Nearly 600 area workers at American Axle & Manufacturing Inc. have opted to take severance bonuses and leave their jobs, a union official said, adding to an exodus of workers from the region's auto plants.
The Detroit-based manufacturer employs about 2,000 people at its three area plants in Buffalo, Cheektowaga and the Town of Tonawanda. About 1,750 of them are United Auto Workers members eligible for the incentives that were announced in October.
American Axle offered most of its U.S. production workers up to $100,000 before taxes to quit or retire. The package of offers closed Thursday; however, workers have seven days to reconsider.
If the number of departures holds firm, the downsizing will more than erase a surplus of workers at the Buffalo Gear and Axle plant on East Delavan Avenue, according to union sources. The plant has close to 400 workers on layoff.
However, it remains unclear if the factory, which is running below its capacity, will stay open after a freeze on plant closings expires in early 2008.
"The union is working diligently to ensure that plant has a future," UAW Assistant Region 9 Director Kevin Donovan said.
According to a UAW source, the union has negotiated a cost-cutting agreement governing the plant that is awaiting a vote by members. The Delavan plant missed out on an axle for Chevrolet's new Camaro in September and faces declining work for General Motors' SUVs.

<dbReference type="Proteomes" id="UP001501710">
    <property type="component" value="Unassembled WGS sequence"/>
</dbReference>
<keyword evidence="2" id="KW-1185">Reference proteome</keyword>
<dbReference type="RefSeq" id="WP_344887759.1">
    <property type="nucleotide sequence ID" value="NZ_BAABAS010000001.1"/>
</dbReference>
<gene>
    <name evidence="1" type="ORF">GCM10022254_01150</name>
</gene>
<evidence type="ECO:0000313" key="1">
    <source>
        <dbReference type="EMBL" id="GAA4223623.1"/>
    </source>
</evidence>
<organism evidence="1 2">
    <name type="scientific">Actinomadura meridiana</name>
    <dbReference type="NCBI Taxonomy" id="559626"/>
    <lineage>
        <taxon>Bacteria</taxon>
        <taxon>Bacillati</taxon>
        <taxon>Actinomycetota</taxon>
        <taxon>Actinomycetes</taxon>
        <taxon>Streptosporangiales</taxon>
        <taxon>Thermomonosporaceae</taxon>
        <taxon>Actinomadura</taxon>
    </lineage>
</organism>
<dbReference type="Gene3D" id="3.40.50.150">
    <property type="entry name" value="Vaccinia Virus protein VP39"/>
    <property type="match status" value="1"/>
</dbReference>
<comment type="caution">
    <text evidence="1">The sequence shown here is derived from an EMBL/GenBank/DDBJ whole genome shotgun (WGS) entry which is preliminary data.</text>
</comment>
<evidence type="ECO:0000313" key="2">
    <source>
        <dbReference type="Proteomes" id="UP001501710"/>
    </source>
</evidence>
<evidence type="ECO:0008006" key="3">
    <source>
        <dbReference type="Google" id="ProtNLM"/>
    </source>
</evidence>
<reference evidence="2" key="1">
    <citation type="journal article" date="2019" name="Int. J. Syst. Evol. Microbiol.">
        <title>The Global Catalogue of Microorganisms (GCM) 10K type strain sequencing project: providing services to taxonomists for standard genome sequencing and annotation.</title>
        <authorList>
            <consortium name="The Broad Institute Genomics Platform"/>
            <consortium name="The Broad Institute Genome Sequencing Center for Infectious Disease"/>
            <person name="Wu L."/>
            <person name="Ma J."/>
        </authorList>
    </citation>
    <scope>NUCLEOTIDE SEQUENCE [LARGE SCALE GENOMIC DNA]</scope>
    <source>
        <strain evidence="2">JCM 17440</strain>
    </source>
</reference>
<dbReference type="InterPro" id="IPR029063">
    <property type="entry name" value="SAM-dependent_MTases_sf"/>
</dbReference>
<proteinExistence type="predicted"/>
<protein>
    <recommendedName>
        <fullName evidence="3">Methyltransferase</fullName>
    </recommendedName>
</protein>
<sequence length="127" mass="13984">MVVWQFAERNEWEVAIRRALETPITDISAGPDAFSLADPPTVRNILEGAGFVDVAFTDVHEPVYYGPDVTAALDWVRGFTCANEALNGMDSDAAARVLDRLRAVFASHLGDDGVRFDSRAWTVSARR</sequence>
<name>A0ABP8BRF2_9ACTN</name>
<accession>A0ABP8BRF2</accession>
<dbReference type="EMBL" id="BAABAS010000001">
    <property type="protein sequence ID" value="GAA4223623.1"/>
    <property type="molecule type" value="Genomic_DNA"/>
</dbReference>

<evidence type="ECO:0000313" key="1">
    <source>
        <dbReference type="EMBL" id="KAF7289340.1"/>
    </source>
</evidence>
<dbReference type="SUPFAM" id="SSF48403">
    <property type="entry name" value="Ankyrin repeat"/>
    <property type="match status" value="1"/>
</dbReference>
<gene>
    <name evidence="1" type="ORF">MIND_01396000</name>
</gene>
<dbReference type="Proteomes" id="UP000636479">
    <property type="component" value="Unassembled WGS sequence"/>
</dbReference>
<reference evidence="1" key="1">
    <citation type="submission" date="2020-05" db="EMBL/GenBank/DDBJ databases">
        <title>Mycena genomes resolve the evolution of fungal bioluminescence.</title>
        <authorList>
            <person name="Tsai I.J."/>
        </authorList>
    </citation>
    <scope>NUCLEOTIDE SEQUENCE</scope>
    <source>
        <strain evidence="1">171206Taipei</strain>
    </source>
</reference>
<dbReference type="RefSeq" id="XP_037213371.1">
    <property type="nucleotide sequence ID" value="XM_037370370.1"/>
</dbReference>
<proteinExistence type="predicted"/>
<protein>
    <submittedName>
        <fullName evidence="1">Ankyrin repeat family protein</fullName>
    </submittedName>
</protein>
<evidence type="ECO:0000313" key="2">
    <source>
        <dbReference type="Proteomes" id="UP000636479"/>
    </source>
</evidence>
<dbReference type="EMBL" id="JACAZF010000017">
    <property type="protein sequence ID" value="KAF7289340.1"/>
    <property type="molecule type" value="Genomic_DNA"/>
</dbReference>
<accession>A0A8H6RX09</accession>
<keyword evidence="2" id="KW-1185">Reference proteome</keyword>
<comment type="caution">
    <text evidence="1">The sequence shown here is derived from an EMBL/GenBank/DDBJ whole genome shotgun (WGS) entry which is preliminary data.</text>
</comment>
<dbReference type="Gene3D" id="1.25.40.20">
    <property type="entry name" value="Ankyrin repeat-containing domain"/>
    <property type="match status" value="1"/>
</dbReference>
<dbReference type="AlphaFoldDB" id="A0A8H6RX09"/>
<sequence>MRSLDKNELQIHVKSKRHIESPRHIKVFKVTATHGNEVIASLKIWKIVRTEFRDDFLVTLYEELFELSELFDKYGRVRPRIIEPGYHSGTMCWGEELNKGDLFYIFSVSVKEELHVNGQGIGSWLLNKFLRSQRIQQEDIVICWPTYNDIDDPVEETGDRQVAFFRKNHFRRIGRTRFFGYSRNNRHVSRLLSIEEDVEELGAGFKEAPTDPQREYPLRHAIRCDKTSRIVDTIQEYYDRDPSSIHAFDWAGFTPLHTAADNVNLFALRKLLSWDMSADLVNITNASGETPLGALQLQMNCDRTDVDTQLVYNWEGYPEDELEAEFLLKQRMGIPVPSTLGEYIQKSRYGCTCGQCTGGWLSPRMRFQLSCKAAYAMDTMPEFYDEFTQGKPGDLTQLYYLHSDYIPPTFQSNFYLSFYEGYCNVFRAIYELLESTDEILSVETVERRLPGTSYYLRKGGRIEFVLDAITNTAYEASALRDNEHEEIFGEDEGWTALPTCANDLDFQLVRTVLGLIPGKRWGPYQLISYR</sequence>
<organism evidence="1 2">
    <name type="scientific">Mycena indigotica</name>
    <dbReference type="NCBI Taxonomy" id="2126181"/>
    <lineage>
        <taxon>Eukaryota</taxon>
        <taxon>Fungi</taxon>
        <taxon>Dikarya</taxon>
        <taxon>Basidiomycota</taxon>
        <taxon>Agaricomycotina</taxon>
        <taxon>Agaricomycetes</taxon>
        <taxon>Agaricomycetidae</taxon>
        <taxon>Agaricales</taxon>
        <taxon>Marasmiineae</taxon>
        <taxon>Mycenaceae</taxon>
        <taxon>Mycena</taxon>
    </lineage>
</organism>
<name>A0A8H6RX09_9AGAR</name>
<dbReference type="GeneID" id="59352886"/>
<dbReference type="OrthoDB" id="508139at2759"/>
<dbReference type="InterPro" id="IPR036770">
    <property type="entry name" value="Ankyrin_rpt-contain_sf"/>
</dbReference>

The incentive package included a $50,000 bonus for retirement-eligible workers, $70,000 to $100,000 for workers short of retirement, or $30,000 for certain workers at the Cheektowaga plant. Some workers would be eligible for a retraining incentive with two to four years of tuition and living expenses.
Machinists union members aren't eligible for the package.
American Axle is the fourth auto part maker to cut its local work force with severance bonuses this year. Ford, Delphi and General Motors have collected the resignations of nearly 2,500 local workers, most of whom will punch out early in 2007.
At Delphi, 900 lower-paid workers have been hired to replace the departing workers, reducing the net loss of jobs.
Spun-off by GM's Saginaw division in 1994, American Axle & Manufacturing makes rear axles, gears and other parts for pickup trucks and sport-utility vehicles. GM accounts for three-quarters of its sales.